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Supreme Court says Freedom of Speech not absolute

The apex court said when such freedom is abused and has the effect of scandalising the institution, it cannot be permitted in law
Supreme Court

Our Legal Correspondent   |   New Delhi   |   Published 01.09.20, 04:19 AM

The Supreme Court said though there is Freedom of Speech under Article 19(1)(a), it is never absolute because the makers of the Constitution have imposed certain restrictions on it.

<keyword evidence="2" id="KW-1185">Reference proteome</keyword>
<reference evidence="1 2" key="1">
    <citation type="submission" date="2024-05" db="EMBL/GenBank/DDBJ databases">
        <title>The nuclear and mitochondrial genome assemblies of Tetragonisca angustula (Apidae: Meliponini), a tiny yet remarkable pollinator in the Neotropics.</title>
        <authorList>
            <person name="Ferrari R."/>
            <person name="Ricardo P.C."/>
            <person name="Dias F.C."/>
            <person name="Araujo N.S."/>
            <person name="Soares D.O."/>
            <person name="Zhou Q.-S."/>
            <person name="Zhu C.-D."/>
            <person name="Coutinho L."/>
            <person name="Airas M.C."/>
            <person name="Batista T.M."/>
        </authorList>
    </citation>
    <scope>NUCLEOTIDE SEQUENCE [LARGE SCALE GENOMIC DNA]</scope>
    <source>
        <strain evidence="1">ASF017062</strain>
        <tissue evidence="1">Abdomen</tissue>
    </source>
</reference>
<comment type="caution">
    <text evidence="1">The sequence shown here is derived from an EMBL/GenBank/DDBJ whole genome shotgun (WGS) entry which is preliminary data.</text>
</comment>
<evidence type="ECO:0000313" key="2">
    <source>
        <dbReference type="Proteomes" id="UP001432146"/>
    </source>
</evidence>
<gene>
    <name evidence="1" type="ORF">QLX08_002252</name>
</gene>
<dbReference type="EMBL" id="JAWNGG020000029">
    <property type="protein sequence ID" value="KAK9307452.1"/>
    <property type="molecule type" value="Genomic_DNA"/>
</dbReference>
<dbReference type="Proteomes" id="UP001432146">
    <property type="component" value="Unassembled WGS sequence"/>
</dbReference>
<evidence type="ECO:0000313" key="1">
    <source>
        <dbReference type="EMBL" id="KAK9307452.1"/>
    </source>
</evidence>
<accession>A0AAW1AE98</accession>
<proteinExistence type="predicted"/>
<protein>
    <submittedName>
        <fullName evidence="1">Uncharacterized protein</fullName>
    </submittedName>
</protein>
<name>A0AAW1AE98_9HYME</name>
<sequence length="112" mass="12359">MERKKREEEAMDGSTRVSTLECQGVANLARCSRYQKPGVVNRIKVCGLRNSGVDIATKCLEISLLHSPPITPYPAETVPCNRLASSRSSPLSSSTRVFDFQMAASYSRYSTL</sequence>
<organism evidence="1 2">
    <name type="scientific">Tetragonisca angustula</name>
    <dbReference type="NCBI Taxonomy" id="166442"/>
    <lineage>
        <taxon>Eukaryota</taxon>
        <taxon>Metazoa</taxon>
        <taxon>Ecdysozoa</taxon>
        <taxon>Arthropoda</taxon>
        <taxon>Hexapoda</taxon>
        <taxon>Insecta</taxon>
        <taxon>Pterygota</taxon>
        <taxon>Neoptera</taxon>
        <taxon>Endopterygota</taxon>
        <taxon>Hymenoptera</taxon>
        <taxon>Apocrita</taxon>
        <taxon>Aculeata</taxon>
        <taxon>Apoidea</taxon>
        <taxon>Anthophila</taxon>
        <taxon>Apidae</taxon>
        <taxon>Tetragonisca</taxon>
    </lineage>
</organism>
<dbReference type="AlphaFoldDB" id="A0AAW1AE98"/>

When such freedom is sought to be abused and has the effect of scandalising the institution and the persons who are part of it and cannot defend themselves publicly, the same cannot be permitted in law, it said. “Though a fair criticism of judgment is permissible in law, a person cannot exceed the right under Article 19(1)(a) of the Constitution to scandalise the institution,” the court said, arguing that sitting judges cannot go to the press and retired judges are not supposed to answer every allegation.

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